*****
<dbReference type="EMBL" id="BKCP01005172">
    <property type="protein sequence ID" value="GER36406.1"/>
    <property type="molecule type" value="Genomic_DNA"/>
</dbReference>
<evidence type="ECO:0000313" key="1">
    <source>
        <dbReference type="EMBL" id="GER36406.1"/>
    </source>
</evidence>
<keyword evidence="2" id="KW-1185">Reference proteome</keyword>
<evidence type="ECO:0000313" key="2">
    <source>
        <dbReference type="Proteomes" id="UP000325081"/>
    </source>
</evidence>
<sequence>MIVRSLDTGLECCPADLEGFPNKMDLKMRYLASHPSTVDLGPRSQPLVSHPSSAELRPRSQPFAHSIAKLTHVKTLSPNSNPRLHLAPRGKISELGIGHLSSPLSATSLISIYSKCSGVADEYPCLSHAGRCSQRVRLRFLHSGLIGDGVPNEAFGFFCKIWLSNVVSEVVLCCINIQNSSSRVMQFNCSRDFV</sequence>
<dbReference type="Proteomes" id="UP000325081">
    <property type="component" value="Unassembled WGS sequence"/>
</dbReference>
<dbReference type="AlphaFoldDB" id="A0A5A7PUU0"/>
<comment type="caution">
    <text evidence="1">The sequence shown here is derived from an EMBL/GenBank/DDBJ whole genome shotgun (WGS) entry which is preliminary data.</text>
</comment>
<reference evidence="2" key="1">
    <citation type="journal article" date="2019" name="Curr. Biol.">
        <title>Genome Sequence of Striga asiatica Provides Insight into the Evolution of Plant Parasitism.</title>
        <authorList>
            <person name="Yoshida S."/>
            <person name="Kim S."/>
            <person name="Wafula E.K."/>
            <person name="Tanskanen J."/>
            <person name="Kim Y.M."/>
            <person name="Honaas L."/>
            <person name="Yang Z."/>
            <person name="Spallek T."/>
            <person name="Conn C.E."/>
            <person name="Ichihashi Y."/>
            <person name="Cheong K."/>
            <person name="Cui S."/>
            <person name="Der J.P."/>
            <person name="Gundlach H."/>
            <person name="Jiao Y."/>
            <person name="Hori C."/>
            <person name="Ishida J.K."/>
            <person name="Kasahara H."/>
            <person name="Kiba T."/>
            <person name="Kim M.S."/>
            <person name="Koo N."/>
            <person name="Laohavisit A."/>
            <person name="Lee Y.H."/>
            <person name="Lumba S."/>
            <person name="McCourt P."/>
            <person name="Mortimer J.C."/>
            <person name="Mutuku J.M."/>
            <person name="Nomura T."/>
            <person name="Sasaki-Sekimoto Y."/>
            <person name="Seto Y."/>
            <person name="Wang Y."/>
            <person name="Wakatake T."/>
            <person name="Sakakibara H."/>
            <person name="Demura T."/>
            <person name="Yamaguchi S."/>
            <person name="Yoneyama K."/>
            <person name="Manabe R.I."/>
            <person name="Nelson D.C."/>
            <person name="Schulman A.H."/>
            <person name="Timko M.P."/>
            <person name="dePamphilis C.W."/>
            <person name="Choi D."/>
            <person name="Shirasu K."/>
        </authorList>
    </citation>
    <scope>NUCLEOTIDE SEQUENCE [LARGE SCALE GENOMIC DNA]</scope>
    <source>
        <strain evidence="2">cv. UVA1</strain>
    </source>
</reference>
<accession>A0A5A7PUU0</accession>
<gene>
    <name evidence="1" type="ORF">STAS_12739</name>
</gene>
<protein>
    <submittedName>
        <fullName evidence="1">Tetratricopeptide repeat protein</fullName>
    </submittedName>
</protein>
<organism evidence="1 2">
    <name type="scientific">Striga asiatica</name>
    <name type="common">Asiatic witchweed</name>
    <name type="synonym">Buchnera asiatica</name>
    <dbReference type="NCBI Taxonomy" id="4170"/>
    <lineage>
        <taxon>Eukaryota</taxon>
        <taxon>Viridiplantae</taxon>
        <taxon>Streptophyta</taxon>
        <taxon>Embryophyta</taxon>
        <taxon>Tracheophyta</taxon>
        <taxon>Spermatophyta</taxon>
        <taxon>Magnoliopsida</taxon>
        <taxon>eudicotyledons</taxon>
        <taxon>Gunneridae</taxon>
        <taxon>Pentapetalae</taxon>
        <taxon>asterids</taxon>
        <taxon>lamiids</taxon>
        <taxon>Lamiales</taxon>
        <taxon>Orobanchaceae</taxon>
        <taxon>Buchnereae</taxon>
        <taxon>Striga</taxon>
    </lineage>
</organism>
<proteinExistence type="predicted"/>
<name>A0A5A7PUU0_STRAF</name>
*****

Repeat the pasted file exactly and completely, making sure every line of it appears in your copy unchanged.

<dbReference type="EMBL" id="BKCP01005172">
    <property type="protein sequence ID" value="GER36406.1"/>
    <property type="molecule type" value="Genomic_DNA"/>
</dbReference>
<evidence type="ECO:0000313" key="1">
    <source>
        <dbReference type="EMBL" id="GER36406.1"/>
    </source>
</evidence>
<keyword evidence="2" id="KW-1185">Reference proteome</keyword>
<evidence type="ECO:0000313" key="2">
    <source>
        <dbReference type="Proteomes" id="UP000325081"/>
    </source>
</evidence>
<sequence>MIVRSLDTGLECCPADLEGFPNKMDLKMRYLASHPSTVDLGPRSQPLVSHPSSAELRPRSQPFAHSIAKLTHVKTLSPNSNPRLHLAPRGKISELGIGHLSSPLSATSLISIYSKCSGVADEYPCLSHAGRCSQRVRLRFLHSGLIGDGVPNEAFGFFCKIWLSNVVSEVVLCCINIQNSSSRVMQFNCSRDFV</sequence>
<dbReference type="Proteomes" id="UP000325081">
    <property type="component" value="Unassembled WGS sequence"/>
</dbReference>
<dbReference type="AlphaFoldDB" id="A0A5A7PUU0"/>
<comment type="caution">
    <text evidence="1">The sequence shown here is derived from an EMBL/GenBank/DDBJ whole genome shotgun (WGS) entry which is preliminary data.</text>
</comment>
<reference evidence="2" key="1">
    <citation type="journal article" date="2019" name="Curr. Biol.">
        <title>Genome Sequence of Striga asiatica Provides Insight into the Evolution of Plant Parasitism.</title>
        <authorList>
            <person name="Yoshida S."/>
            <person name="Kim S."/>
            <person name="Wafula E.K."/>
            <person name="Tanskanen J."/>
            <person name="Kim Y.M."/>
            <person name="Honaas L."/>
            <person name="Yang Z."/>
            <person name="Spallek T."/>
            <person name="Conn C.E."/>
            <person name="Ichihashi Y."/>
            <person name="Cheong K."/>
            <person name="Cui S."/>
            <person name="Der J.P."/>
            <person name="Gundlach H."/>
            <person name="Jiao Y."/>
            <person name="Hori C."/>
            <person name="Ishida J.K."/>
            <person name="Kasahara H."/>
            <person name="Kiba T."/>
            <person name="Kim M.S."/>
            <person name="Koo N."/>
            <person name="Laohavisit A."/>
            <person name="Lee Y.H."/>
            <person name="Lumba S."/>
            <person name="McCourt P."/>
            <person name="Mortimer J.C."/>
            <person name="Mutuku J.M."/>
            <person name="Nomura T."/>
            <person name="Sasaki-Sekimoto Y."/>
            <person name="Seto Y."/>
            <person name="Wang Y."/>
            <person name="Wakatake T."/>
            <person name="Sakakibara H."/>
            <person name="Demura T."/>
            <person name="Yamaguchi S."/>
            <person name="Yoneyama K."/>
            <person name="Manabe R.I."/>
            <person name="Nelson D.C."/>
            <person name="Schulman A.H."/>
            <person name="Timko M.P."/>
            <person name="dePamphilis C.W."/>
            <person name="Choi D."/>
            <person name="Shirasu K."/>
        </authorList>
    </citation>
    <scope>NUCLEOTIDE SEQUENCE [LARGE SCALE GENOMIC DNA]</scope>
    <source>
        <strain evidence="2">cv. UVA1</strain>
    </source>
</reference>
<accession>A0A5A7PUU0</accession>
<gene>
    <name evidence="1" type="ORF">STAS_12739</name>
</gene>
<protein>
    <submittedName>
        <fullName evidence="1">Tetratricopeptide repeat protein</fullName>
    </submittedName>
</protein>
<organism evidence="1 2">
    <name type="scientific">Striga asiatica</name>
    <name type="common">Asiatic witchweed</name>
    <name type="synonym">Buchnera asiatica</name>
    <dbReference type="NCBI Taxonomy" id="4170"/>
    <lineage>
        <taxon>Eukaryota</taxon>
        <taxon>Viridiplantae</taxon>
        <taxon>Streptophyta</taxon>
        <taxon>Embryophyta</taxon>
        <taxon>Tracheophyta</taxon>
        <taxon>Spermatophyta</taxon>
        <taxon>Magnoliopsida</taxon>
        <taxon>eudicotyledons</taxon>
        <taxon>Gunneridae</taxon>
        <taxon>Pentapetalae</taxon>
        <taxon>asterids</taxon>
        <taxon>lamiids</taxon>
        <taxon>Lamiales</taxon>
        <taxon>Orobanchaceae</taxon>
        <taxon>Buchnereae</taxon>
        <taxon>Striga</taxon>
    </lineage>
</organism>
<proteinExistence type="predicted"/>
<name>A0A5A7PUU0_STRAF</name>